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    Equally magical, though, is the knitting of each section.  Think of each square as a knitting companion.  Take one with you as you move through your summer; before long, you’ve finished it and started another.  Each square accomplishes so much, so quickly, that you never lose interest.  In fewer than 25 rows, an embossed leaf pattern emerges within all of the four triangles composing each square.  And each square is so cleverly constructed that you’ll learn lots about knitting technique (or refresh what you already know).

    The Leaf Squares Afghan reminds me, amusingly, of Aesop’s fable of the grasshopper and the ant.  In summer the grasshopper played, while the ant worked steadily to gather food for the winter.  When summer ended, the ant had enough food stored for the winter months, while the grasshopper, who hadn’t anticipated the future, knew he would go hungry.

    In knitting the Leaf Squares Afghan I see myself as Aesop’s industrious ant preparing for winter, but with this difference—my work is also my relaxation and my play.  As I embark on summer travel, or as I sit on my screen porch at twilight, I’m having a great time knitting each and every square.  By summer’s end I’ll have finished all 36 pieces, and I’ll sew them together in the fall.  Then, in the winter, when I pull the Leaf Squares Afghan around me for some extra warmth, I’ll be reminded of the places I went and the things I did during those lovely summer days.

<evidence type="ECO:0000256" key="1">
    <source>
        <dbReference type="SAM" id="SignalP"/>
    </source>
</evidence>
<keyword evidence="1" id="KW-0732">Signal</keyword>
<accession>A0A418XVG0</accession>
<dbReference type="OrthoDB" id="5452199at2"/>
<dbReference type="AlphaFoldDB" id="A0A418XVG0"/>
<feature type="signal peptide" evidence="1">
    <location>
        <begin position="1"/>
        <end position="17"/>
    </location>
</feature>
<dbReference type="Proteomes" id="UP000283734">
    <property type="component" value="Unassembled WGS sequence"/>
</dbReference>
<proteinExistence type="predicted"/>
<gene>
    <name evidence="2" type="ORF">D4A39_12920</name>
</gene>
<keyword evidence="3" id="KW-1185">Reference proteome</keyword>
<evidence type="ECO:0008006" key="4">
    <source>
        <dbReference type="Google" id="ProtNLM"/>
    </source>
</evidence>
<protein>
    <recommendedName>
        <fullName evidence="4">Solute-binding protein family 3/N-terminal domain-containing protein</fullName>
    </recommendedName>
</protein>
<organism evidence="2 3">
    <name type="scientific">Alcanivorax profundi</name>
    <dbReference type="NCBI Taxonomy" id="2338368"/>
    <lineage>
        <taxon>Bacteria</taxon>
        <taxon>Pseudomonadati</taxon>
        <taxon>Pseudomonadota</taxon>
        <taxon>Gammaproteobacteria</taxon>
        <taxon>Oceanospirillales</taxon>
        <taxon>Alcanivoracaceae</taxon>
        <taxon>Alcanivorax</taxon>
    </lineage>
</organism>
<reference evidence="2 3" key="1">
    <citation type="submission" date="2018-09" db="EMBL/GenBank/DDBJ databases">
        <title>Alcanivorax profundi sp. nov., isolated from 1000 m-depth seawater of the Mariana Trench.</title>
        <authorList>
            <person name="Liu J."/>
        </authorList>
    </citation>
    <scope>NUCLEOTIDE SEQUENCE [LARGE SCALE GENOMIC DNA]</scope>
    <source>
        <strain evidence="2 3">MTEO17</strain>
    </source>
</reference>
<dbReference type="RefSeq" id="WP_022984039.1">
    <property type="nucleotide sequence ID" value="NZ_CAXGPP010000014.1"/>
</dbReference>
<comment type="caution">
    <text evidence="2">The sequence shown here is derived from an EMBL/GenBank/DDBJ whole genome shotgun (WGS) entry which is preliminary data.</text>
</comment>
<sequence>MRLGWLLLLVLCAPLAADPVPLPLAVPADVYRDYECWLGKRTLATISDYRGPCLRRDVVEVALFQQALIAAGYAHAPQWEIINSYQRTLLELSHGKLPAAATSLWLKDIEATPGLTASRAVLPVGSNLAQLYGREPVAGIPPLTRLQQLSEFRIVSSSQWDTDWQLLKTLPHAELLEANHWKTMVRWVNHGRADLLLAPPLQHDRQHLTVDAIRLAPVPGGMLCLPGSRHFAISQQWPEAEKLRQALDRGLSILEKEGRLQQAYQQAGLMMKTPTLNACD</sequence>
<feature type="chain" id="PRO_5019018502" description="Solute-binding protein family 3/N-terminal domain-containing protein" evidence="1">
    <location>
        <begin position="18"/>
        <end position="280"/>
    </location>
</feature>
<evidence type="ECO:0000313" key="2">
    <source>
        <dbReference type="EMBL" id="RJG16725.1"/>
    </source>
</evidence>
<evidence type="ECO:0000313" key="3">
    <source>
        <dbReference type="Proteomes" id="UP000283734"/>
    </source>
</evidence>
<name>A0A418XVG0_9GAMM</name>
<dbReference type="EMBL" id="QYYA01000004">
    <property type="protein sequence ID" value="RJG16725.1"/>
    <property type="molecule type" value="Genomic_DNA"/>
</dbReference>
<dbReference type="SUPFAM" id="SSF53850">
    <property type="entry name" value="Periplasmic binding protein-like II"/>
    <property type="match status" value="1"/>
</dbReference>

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  • Your Knit Style: Eclipse Poncho made with Hometown USA®

    This is the easiest poncho you'll ever knit! This glamorous accessory is made from just one rectangle. That's right! You only have to knit one long rectangle and make one easy seam to create the Eclipse Poncho. It'll work up so fast, you'll want to make two!

    And it's made with Hometown USA®, a soft, super-bulky yarn that's made in the USA!